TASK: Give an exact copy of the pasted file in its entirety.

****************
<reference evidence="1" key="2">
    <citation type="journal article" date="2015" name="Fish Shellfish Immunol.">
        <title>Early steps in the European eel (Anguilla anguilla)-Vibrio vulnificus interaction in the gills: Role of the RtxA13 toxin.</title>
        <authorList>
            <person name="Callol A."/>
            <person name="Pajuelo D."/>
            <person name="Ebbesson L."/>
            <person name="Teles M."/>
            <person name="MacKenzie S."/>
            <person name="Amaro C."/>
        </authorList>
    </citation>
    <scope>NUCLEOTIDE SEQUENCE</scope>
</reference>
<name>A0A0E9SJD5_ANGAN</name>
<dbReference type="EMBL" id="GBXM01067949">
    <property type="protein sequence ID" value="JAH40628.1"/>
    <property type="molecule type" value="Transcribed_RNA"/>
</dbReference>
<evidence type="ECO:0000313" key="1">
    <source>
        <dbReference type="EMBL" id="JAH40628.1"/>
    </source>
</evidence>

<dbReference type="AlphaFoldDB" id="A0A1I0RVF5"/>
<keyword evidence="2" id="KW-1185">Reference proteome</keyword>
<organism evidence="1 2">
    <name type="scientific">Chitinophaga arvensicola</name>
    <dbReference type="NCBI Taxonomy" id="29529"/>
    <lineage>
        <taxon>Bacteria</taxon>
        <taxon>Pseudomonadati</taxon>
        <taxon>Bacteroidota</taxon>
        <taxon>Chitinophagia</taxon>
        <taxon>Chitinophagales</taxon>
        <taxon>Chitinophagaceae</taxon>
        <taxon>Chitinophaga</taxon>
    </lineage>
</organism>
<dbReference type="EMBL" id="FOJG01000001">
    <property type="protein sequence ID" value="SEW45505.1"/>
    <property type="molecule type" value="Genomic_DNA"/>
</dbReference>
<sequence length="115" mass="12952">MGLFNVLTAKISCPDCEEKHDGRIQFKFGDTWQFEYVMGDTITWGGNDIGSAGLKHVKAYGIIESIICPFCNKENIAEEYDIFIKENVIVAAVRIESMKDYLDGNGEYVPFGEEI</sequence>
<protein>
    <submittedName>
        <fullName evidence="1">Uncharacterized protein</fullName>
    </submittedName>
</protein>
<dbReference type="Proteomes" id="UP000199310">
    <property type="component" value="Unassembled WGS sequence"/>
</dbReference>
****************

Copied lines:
<reference evidence="1" key="2">
    <citation type="journal article" date="2015" name="Fish Shellfish Immunol.">
        <title>Early steps in the European eel (Anguilla anguilla)-Vibrio vulnificus interaction in the gills: Role of the RtxA13 toxin.</title>
        <authorList>
            <person name="Callol A."/>
            <person name="Pajuelo D."/>
            <person name="Ebbesson L."/>
            <person name="Teles M."/>
            <person name="MacKenzie S."/>
            <person name="Amaro C."/>
        </authorList>
    </citation>
    <scope>NUCLEOTIDE SEQUENCE</scope>
</reference>
<name>A0A0E9SJD5_ANGAN</name>
<dbReference type="EMBL" id="GBXM01067949">
    <property type="protein sequence ID" value="JAH40628.1"/>
    <property type="molecule type" value="Transcribed_RNA"/>
</dbReference>
<evidence type="ECO:0000313" key="1">
    <source>
        <dbReference type="EMBL" id="JAH40628.1"/>
    </source>
</evidence>

<dbReference type="AlphaFoldDB" id="A0A1I0RVF5"/>
<keyword evidence="2" id="KW-1185">Reference proteome</keyword>
<organism evidence="1 2">
    <name type="scientific">Chitinophaga arvensicola</name>
    <dbReference type="NCBI Taxonomy" id="29529"/>
    <lineage>
        <taxon>Bacteria</taxon>
        <taxon>Pseudomonadati</taxon>
        <taxon>Bacteroidota</taxon>
        <taxon>Chitinophagia</taxon>
        <taxon>Chitinophagales</taxon>
        <taxon>Chitinophagaceae</taxon>
        <taxon>Chitinophaga</taxon>
    </lineage>
</organism>
<dbReference type="EMBL" id="FOJG01000001">
    <property type="protein sequence ID" value="SEW45505.1"/>
    <property type="molecule type" value="Genomic_DNA"/>
</dbReference>
<sequence length="115" mass="12952">MGLFNVLTAKISCPDCEEKHDGRIQFKFGDTWQFEYVMGDTITWGGNDIGSAGLKHVKAYGIIESIICPFCNKENIAEEYDIFIKENVIVAAVRIESMKDYLDGNGEYVPFGEEI</sequence>
<protein>
    <submittedName>
        <fullName evidence="1">Uncharacterized protein</fullName>
    </submittedName>
</protein>
<dbReference type="Proteomes" id="UP000199310">
    <property type="component" value="Unassembled WGS sequence"/>
</dbReference>